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Memórias do Instituto Oswaldo Cruz

Print version ISSN 0074-0276On-line version ISSN 1678-8060

Mem. Inst. Oswaldo Cruz vol.100 no.8 Rio de Janeiro Dec. 2005

http://dx.doi.org/10.1590/S0074-02762005000800009 

GENOTYPING

 

Clinical and pathological importance of vacA allele heterogeneity and cagA status in peptic ulcer disease in patients from North Brazil

 

Luisa Caricio MartinsI, 1; Tereza Cristina de Oliveira CorveloI; Samia DemachkiII; Marialva TF AraujoII; Mônica Baraúna AssumpçãoIII; Simone Cristina Araujo Jucá VilarIV,V; Felipe Bonfim FreitasI; Hivana Patricia Melo BarbosaI; Amanda Alves FecuryI; Renata Kelly Costa do AmaralI; Sidney Emanuel Batista dos SantosVI

ILaboratório de Imunogenética, Departamento de Genética, Centro de Ciências Biológicas, Universidade Federal do Pará, Rua Augusto Correa s/no, Campus Universitário do Guamá, 66075-110 Belém, PA, Brasil
IIDepartamento de Patologia
IIIDepartamento de Endoscopia, Hospital Universitário João de Barros Barreto Belém, PA, Brasil
IVDepartamento de Endoscopia, Hospital Ofir Loiola, Belém, PA, Brasil
VDepartamento de Endoscopia, Hospital Universitário Betina de Ferro Souza, Belém, PA, Brasil
VILaboratório de Genética Humana e Médica, Departamento de Patologia, Universidade Federal do Pará, Belém, PA, Brasil

 

 


ABSTRACT

We have examined the prevalence of gene cagA and vacA alleles in 129 patients, 69 with gastritis and 60 with peptic ulcer diseases from North Brazil and their relation with histopathological data. vacA and cagA genotype were determined by polymerase chain reaction. Hematoxylin-eosin staining was used for histological diagnosis. 96.6% of the patients were colonized by Helicobacter pylori strains harboring single vacA genotype (nont-mixed infection). Among them, 11.8% had subtype s1a, 67.8% had subtype s1b, and 17% subtype s2. In regard to the middle region analysis, m1 alleles were found in 75.4% and m2 in 21.2% of patients. The cagA gene was detected in 78% patients infected with H. pylori and was associated with the s1-m1 vacA genotype. The H. pylori strains, vacA s1b m1/cagA-positive, were associated with increased risk of peptic ulcer disease and higher amounts of lymphocytic and neutrophilic infiltrates and the presence of intestinal metaplasia. These findings show that cagA and vacA genotyping may have clinical relevance in Brazil.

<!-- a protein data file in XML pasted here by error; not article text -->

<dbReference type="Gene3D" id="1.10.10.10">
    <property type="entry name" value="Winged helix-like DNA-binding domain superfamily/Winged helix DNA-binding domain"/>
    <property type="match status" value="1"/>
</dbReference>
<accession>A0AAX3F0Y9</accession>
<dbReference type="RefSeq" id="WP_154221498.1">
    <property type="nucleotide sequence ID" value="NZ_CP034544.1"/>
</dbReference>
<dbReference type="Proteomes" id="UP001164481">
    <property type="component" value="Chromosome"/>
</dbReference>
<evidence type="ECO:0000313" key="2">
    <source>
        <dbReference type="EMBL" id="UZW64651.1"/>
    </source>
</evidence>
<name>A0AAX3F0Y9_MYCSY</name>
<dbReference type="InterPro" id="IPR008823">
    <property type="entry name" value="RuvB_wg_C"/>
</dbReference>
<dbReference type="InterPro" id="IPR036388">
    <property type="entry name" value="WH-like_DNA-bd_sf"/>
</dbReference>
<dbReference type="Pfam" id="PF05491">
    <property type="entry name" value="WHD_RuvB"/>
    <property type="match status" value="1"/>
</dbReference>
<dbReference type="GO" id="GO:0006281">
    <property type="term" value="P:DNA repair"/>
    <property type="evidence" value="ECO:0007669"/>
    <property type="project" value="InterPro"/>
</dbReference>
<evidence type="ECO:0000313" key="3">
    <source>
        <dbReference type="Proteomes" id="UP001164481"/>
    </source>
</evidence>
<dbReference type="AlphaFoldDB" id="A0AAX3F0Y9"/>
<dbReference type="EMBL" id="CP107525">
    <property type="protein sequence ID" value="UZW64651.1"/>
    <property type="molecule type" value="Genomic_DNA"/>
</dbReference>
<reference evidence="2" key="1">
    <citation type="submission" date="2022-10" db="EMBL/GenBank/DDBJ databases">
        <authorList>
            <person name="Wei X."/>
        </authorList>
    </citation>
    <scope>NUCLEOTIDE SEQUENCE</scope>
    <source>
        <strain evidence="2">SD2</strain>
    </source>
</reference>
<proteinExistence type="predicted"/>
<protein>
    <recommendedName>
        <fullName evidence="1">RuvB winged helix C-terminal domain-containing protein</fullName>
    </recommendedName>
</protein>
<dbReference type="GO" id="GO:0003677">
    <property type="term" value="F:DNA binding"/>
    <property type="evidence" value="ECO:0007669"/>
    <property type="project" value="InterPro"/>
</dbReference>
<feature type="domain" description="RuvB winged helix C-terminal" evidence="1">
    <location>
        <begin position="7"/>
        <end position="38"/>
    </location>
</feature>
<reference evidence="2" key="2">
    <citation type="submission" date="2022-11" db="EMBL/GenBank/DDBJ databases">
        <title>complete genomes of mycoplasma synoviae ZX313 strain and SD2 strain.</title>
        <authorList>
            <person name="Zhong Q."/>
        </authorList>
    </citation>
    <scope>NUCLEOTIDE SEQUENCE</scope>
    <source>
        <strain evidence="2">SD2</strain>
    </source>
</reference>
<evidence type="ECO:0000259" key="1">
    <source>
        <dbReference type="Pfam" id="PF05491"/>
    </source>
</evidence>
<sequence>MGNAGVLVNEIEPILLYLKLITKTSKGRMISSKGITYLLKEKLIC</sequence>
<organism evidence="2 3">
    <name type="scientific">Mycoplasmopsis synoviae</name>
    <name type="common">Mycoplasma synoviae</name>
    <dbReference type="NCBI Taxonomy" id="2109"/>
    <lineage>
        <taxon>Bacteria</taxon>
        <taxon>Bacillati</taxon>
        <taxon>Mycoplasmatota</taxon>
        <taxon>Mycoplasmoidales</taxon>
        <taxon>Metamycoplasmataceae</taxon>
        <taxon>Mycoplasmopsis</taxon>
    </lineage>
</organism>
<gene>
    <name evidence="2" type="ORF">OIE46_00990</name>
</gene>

Key words: Helicobacter pylori - peptic ulcer - vacA alleles - cagA status - Brazil


 

 

Helicobacter pylori infection is the major cause of chronic superficial gastritis in humans, an important etiological factor in the pathogenesis of peptic ulcers (PUD) and some forms of gastric cancer (Dunn et al. 1997). However, most people who harbor H. pylori are asymptomatic, and only a few patients infected with this bacterium develop either PUD or gastric cancer (Nomura et al. 1994). The variability of clinical manifestations is associated with several factors such as specific organism virulence factor, host immunological factor, and environmental influences, or their combination (Taylor & Blaser 1991, Atherton et al. 1997).

Cytotoxin VacA and protein CagA are the two major virulence markers usually associated with H. pylori pathogenicity . The vacuolating cytotoxin (VacA) induces the formation of intracellular vacuoles in epithelial cell lines (Cover & Blaser 1992, Atherton et al. 1995). Besides its direct cell-damaging effect in vitro, VacA also plays a major role in inducing cytoskeletal changes, apoptosis, suppression of epithelial proliferation, and migration (Pai et al. 1999, Cover et al. 2003). vacA gene is present in all H. pylori strains and contains at least two variable parts. The s-region, which encodes the signal peptide, coexists as either s1 or s2 allelic types. Subtypes s1a, s1b, and s1c have been identified among type s1 strains. The m-region (middle) occurs as m1 or m2 allelic types (Atherton et al. 1995, Papini et al. 2001). Production of VacA is related to the mosaic structure of vacA. In general, type s1/m1 and s1/m2 strains produce high and moderate levels of toxin, respectively, whereas s2/m2 strains produce little or no toxin (Atherton et al. 1995, 1997, Forsyth et al. 1998).

Recent in vitro work has demonstrated that strains with genotype vacA s1/m1, but without s2/m2 mediate channel activity and cellular vacuolation in intoxicated cells, which results in a detectable reduction of mitochondrial transmembrane potential and the release of cytochrome c. This suggests a functional correlation between VacA channel activity and changes in mitochondrion membrane permeability (Willhite & Blanke 2004).

A second disease-associated virulence factor is the cytotoxin-associated protein (CagA), a high molecular mass immunodominant protein (140 KDa) that is part of the cag pathogenicity island (PAI) (Tummuru et al. 1995, Segal et al. 1999). Gene cagA is considered a marker for the presence of Cag PAI, which is associated with the most virulent H. pylori strains. Injected into the cytoplasm of the host cell, protein CagA plays an important role in the induction of cellular signaling and elicits multiple significant morphological changes, proliferation, and apoptosis (Stein et al. 2000, Hatakeyama 2003).